The Afife house is built in the north of Portugal, in a rural settlement that was established at the foot of the hill and expanded towards the plain, which is used as arable land, and extends to the sea.
The land is separated from a chapel by a walkway, and it is located at a lower level. It is long (about 60 x 18m), and there is a gentle slope. The chapel stands on a base of granite walls with its entrance facing west, and it imposes itself in that area. Its presence had an influence on the project, particularly as regards the design of the volume, its implementation in the space, and the definition of the constructive details. The Afife house sought not to disturb the harmony of this religious space. At the same time it did not want to be submissive to its presence.
The volume was established away from the street so as to create an outside area of arrival and to keep the building in the background towards the chapel and its relation with the public thoroughfare. The width of the house (8.6m) was defined by the deviations that the width of the land determined. A square implantation was defined and repeated in the swimming pool and in the space between both. The regular volume, compact and vertical, evokes the essence of a traditional type of construction in the region of Minho.
Another of the intentions of the project was to respect the natural topography of the land. In order to comply with it, the building was adapted to the existing elevations through half floors, which allowed a direct relationship with the exterior on the South and West side of the house. The useful space was capitalised on by the installation of the ladder in the centre so as to minimise the circulation areas, and promote the path that culminates in the roof terrace – the fifth elevation – where the discrepancy between the levels is clear through the volumetric organisation. Analysing it a posteriori, this association of spatial elements carries with it some ‘Loosian’ reminiscences.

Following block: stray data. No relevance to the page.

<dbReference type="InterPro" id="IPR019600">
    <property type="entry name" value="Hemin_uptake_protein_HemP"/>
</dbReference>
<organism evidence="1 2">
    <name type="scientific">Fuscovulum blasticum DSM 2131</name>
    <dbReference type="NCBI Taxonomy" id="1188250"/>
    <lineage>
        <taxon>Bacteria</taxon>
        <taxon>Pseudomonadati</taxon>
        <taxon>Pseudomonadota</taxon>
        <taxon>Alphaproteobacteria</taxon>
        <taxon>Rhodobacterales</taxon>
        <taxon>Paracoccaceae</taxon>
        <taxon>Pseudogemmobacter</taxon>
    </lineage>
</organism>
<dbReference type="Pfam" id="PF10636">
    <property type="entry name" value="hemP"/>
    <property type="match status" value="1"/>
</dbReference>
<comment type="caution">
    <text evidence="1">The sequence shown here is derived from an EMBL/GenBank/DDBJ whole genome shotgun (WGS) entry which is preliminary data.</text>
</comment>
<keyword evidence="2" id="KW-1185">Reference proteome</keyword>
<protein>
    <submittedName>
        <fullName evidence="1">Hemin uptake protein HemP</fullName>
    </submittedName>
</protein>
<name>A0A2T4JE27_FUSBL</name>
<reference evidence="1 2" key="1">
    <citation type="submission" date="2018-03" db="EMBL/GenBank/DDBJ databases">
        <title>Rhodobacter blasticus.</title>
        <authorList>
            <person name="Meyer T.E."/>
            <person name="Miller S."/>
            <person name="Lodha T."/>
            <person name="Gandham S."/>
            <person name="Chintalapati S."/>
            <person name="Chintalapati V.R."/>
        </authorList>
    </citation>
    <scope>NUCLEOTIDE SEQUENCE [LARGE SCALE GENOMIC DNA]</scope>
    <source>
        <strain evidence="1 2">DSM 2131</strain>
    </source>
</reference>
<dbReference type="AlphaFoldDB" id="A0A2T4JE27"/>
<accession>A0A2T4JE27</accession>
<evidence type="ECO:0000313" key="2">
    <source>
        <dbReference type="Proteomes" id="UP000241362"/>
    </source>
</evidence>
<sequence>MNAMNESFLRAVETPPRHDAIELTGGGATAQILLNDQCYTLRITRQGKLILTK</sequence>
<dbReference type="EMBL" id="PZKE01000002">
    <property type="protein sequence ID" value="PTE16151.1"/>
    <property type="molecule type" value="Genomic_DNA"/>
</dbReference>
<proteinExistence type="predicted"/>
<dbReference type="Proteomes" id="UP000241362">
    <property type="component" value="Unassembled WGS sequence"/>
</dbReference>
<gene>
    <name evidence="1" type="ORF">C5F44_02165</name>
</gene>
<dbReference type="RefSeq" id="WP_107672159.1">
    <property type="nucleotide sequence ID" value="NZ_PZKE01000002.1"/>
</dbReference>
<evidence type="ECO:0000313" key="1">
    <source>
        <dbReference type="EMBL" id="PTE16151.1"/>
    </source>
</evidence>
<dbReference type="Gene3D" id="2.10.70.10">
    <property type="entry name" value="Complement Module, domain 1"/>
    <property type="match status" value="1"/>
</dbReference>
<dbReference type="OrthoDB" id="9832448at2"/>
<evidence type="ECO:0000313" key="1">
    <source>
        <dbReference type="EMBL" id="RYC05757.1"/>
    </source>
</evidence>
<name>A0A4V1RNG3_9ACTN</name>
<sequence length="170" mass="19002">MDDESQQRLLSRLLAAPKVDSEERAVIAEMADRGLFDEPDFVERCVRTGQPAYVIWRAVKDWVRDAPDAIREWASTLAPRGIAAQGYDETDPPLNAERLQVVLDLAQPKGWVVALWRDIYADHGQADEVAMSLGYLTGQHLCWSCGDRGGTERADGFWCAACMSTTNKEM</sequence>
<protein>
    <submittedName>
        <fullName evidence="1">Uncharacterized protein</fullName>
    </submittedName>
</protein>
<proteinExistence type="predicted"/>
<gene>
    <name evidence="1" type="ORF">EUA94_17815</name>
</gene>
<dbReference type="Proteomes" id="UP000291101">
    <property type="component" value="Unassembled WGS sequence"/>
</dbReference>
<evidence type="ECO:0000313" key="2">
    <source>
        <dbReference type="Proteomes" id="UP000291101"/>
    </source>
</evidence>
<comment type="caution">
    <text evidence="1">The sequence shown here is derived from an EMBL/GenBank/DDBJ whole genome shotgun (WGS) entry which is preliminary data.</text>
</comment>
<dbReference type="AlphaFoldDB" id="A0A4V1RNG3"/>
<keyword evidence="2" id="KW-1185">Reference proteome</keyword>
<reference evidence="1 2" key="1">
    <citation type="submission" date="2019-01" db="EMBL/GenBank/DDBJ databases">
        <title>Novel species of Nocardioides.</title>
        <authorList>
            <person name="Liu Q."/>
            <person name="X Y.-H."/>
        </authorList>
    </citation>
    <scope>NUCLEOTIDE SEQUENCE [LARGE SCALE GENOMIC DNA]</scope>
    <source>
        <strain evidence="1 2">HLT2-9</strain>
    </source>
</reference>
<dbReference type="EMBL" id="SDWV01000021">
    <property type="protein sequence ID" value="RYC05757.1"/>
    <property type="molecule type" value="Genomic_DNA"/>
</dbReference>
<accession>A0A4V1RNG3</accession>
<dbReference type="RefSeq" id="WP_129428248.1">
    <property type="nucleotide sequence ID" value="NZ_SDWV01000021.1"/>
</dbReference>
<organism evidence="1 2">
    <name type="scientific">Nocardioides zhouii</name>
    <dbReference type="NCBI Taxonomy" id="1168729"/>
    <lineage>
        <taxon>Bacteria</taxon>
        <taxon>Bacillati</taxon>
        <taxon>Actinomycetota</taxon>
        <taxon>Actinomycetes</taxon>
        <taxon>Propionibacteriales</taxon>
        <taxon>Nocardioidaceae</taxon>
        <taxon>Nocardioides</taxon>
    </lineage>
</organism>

There is a strong contrast between the exterior and the interior. The façade functions as a shell that occasionally allows, through openings, the contact between the house and the world.
When the shutters are closed, the façade is its own denial, it is an anti-façade. It cancels an interior, suggesting only matter. It would become an abstract sculpture if the two copper gargoyles did not denounce a functional concern. The ornamental exaggeration of those gargoyles contrasts with the dryness of the façade.
When they are opened, the portals reveal an interior with different materialities that takes its inspiration from vernacular architecture. The portals of the South elevation (facing the chapel) invoke the gilded carving, and also recall, in an abstract way, the medieval religious paintings created in triptych. The window frames are made of wood, just like the skirting of the entrance floor, and both are painted with colors used in times gone by. The skirting has a freedom that allows it to wander through the area, assuming a character which is both plastic and functional. The floors of the ground level are made of terazzo with brass joints, and the remaining levels have wood floors with open joints. The interior doors do not interrupt the plane of the wall – they choose one side, and lean back. The Afife house is old rather than modern. The swimming pool is what it is.